My thought was to just do the basic BIAB mash and be done with it. All of the instructions call for a Decoction Mash and I have no idea how that would be done with the BIAB system. Is this rght or do I have to look elsewhere to figure this out.
It's easier than you would think with BIAB and most of us are doing it all the time (see the number of times this thread references a 'mash out' where we raise the temp to make extracting the sugars easier- that would be the most common form of a 'single decoction mash' used in brewing). Since you are able to direct fire your mash with the typical BIAB set up to move to the next target temp it is really easy, and all Decoction schedules are based on raising the temp followed by a rest period. To do it accurately you will either need to do some math, or spend some time with 'trial and error' on your set up to figure out how your set up's thermal mass will come into play. The trick is that once you shut off your burner, the temp will continue to rise because of the stored energy within the mass of your kettle, burner etc that will transfer to the mash over time, so you need to calculate what temp you will need to kill the heat at to make sure that your mash temp comes to rest within the range you want. Other than that, make sure that the grains aren't resting on the bottom so you don't scorch them (or your bag for that matter) stir constantly while you are heating and follow the standard recommendation for heating a mash- Do not exceed 2˚-4˚F/ minute rise in temp.

Technically this isn't a true Decoction Mash since you aren't removing part of the mash and boiling it to get the heat rise to the next rest and is instead a 'step mash' but the end result is basically the same as far as achieving the desired conversions at the various 'rests'. There are some who insist that the process of boiling the removed mash changes the flavor some over a step process (improving it) but I have yet to find anyone who can tell the difference between an actual Decoction brew vs the exact same recipe that follows the same step mash process like I outlined (be it from BIAB or some other temp adjustable mash processes- RIMS or HERMS)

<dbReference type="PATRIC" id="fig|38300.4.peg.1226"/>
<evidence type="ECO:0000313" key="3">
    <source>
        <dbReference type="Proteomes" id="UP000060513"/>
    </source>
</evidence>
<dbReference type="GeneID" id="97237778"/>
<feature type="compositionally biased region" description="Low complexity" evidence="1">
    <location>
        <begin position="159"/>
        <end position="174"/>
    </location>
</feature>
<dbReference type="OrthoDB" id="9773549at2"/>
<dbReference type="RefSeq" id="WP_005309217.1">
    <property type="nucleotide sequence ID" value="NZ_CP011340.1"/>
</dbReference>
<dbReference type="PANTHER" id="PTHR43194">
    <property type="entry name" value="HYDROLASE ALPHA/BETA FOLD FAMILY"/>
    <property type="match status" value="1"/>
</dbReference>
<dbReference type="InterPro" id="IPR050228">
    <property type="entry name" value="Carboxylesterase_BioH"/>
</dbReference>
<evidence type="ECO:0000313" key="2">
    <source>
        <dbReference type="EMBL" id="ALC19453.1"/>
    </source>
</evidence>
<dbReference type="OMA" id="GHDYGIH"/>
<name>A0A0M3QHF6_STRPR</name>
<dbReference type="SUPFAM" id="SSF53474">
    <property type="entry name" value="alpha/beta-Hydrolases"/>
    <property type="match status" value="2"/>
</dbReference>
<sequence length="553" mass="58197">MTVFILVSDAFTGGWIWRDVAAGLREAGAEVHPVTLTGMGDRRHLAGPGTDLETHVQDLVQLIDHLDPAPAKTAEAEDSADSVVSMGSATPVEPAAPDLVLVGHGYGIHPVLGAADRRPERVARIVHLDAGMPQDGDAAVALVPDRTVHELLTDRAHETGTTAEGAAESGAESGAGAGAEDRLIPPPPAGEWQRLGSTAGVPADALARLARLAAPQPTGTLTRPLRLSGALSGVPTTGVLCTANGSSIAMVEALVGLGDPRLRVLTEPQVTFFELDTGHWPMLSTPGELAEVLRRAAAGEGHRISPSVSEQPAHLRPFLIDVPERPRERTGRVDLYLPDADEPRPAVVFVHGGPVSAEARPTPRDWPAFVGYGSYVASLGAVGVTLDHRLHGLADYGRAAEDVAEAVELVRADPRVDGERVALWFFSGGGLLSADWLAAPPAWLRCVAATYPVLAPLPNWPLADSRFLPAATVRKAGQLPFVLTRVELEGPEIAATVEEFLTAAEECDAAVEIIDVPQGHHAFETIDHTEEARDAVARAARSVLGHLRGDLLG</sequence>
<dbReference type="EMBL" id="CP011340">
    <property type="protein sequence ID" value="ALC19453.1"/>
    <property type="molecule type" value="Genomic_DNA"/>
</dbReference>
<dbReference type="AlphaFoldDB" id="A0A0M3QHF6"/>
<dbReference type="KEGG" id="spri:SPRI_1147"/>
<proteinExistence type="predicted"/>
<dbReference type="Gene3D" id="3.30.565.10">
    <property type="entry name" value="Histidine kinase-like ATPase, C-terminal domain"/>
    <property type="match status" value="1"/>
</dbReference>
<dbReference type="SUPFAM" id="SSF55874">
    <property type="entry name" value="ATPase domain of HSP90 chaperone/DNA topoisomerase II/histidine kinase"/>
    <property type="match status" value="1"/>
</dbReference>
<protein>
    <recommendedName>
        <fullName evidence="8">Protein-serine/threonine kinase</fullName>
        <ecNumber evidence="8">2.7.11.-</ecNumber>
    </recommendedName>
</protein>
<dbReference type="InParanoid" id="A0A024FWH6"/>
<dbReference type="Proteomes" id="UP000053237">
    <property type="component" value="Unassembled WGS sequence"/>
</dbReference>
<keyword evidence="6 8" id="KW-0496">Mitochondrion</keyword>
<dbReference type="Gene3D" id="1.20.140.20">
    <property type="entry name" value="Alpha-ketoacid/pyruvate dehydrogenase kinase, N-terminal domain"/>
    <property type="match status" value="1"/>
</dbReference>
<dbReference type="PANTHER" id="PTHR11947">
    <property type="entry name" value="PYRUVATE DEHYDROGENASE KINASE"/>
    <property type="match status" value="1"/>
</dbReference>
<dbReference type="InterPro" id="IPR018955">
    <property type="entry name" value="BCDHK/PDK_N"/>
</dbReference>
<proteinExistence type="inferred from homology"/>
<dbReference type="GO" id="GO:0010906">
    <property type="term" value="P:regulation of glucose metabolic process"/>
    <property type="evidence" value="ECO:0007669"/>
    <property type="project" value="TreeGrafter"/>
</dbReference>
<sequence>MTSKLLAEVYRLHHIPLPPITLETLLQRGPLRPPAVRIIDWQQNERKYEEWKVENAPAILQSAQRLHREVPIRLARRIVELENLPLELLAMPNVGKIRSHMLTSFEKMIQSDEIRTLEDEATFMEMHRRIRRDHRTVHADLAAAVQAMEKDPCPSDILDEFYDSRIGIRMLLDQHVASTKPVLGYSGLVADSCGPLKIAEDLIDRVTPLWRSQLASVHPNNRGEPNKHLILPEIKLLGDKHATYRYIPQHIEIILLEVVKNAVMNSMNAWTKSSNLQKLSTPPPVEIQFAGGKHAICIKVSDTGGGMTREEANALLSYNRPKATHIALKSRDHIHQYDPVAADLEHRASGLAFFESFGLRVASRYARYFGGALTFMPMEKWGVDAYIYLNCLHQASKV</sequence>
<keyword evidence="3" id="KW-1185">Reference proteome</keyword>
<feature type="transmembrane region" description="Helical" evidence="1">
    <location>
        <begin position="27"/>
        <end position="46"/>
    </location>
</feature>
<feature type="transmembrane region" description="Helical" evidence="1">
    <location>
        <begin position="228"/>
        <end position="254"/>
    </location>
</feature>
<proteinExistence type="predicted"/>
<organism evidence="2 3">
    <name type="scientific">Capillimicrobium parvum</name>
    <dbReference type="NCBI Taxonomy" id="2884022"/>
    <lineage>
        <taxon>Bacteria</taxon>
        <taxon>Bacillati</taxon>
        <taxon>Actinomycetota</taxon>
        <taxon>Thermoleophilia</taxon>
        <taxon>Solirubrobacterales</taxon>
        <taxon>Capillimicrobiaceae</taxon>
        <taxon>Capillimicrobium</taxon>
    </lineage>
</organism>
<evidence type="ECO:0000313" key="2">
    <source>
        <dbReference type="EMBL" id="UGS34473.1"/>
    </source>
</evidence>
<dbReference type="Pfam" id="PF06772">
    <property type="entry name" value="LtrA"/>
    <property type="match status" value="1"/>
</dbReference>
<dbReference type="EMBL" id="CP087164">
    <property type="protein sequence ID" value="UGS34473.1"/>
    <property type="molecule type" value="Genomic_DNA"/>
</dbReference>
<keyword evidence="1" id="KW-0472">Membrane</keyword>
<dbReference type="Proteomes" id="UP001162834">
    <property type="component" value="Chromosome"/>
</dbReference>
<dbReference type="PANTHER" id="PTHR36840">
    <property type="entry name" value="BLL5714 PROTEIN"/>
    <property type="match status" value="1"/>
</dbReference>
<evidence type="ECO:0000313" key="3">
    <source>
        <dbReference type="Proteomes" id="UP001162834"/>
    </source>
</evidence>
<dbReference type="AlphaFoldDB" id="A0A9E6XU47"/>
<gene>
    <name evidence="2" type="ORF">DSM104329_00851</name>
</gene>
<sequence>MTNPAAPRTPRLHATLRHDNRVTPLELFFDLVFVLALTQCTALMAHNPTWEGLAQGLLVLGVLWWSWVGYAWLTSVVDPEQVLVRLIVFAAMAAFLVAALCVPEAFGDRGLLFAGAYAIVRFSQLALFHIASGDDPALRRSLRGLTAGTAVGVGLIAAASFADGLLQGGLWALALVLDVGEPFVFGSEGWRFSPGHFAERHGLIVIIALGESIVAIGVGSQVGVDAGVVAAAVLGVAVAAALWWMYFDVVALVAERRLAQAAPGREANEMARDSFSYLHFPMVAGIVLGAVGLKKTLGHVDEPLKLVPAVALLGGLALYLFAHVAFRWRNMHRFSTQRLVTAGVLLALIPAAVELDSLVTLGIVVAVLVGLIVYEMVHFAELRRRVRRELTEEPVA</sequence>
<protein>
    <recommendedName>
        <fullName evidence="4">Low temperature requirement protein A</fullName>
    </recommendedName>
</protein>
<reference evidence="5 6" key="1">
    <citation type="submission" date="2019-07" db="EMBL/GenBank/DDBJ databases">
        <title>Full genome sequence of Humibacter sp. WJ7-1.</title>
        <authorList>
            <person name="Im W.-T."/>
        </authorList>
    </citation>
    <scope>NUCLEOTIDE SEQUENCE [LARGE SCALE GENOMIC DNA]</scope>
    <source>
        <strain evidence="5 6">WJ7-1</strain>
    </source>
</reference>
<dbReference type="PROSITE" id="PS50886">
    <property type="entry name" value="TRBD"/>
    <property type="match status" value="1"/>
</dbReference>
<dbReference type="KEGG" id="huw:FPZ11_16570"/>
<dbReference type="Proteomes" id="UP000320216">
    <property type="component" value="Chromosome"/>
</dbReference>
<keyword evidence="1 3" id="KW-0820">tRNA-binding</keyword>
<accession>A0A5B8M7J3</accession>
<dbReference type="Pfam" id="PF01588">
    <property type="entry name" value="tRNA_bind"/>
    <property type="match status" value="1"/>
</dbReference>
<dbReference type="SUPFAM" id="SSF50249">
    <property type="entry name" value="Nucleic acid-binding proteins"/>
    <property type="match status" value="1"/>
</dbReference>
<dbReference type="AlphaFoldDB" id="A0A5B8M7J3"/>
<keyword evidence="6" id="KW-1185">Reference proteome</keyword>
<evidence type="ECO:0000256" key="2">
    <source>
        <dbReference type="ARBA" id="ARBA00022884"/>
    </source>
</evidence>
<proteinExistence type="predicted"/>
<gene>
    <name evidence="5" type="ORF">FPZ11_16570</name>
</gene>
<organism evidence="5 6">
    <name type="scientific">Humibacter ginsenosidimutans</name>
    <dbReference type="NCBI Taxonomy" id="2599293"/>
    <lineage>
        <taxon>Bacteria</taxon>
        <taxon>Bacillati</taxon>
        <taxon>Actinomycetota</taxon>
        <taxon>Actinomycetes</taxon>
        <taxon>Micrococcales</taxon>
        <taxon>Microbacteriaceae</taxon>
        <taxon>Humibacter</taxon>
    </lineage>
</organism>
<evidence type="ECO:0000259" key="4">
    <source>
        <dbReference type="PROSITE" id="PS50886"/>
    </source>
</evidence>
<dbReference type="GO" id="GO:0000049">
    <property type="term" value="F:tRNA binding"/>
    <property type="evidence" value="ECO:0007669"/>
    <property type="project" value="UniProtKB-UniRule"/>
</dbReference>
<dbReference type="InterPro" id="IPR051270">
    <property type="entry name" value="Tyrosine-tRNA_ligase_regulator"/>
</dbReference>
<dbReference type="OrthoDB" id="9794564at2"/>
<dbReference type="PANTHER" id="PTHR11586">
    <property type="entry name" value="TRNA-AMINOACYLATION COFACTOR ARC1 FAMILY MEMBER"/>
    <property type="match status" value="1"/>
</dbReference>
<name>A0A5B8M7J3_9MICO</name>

You will need to know which Mash schedule you need to follow since different schedules are better for our modern, well modified malts than the traditional ones used by the Germans etc (they were just doing what they needed to to make great beer from the ingredients available to them at the time). A typical/traditional Triple Decoction schedule (the grandfather of all Decoctions for German Lager Styles- Pilsners, Dunkels, and Bocks) will typically have an Acid Rest (~97˚F for 1- 1.5 hours), Protein Rest (122˚-133˚F for about an hour), Saccrification Rest (the one that most home brewers know and care about- 149˚-158˚ for an hour) and a Mash Out (~170˚F for 10-30 minutes).

Check out the Wiki article on Decoction Mash on the site (http://www.homebrewtalk.com/wiki/ind...oction_mash)to see the various schedules and scenarios that they are better suited for to know which one you need to follow.
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Last edited by dobo; 06-20-2013 at 09:02 PM. Reason: clarification
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Old 06-20-2013, 08:12 PM   #1668
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Anyone have issues with the bag melting on the bottom of the kettle with flame on? I have noticed my bag sticking to the rim of the kettle, presumably melting a little sure to the heat contact. On my last batch I did a mash out and stirred constantly with the heat on. After transferring to FV, I noticed a build up in one part of the kettle bottom. Could this be melted bag? Fyi - the bag looks fine.

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Old 06-21-2013, 12:02 AM   #1669
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I got bored today, its raining, so I decided to finish putting my Koozy together. The bottom is 2 layers of reflexiv thick and the top is three layers. It fits on pretty tight so I might not need to strap it on to keep it sealed. I had the reflexive laying around from another abandoned project and I bought 1 roll of the metal tape for about $4.

kozyfull.jpg   koozytop.jpg  
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Old 06-26-2013, 04:34 PM   #1670
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I've been doing BIAB for the past seven months or so. For my last few batches I've been crushing my own grain with a corona mill and have noticed that I'm getting extremely cloudy wort (but better efficiency). Now, for the most part and trub settles out in the fermenter, but it forces me to leave behind a significant portion of the wort in the boil kettle. Anyone have any advice on how to get clearer wort, or is that just one of the drawbacks with BIAB (no vorlauf to help filter particulates)?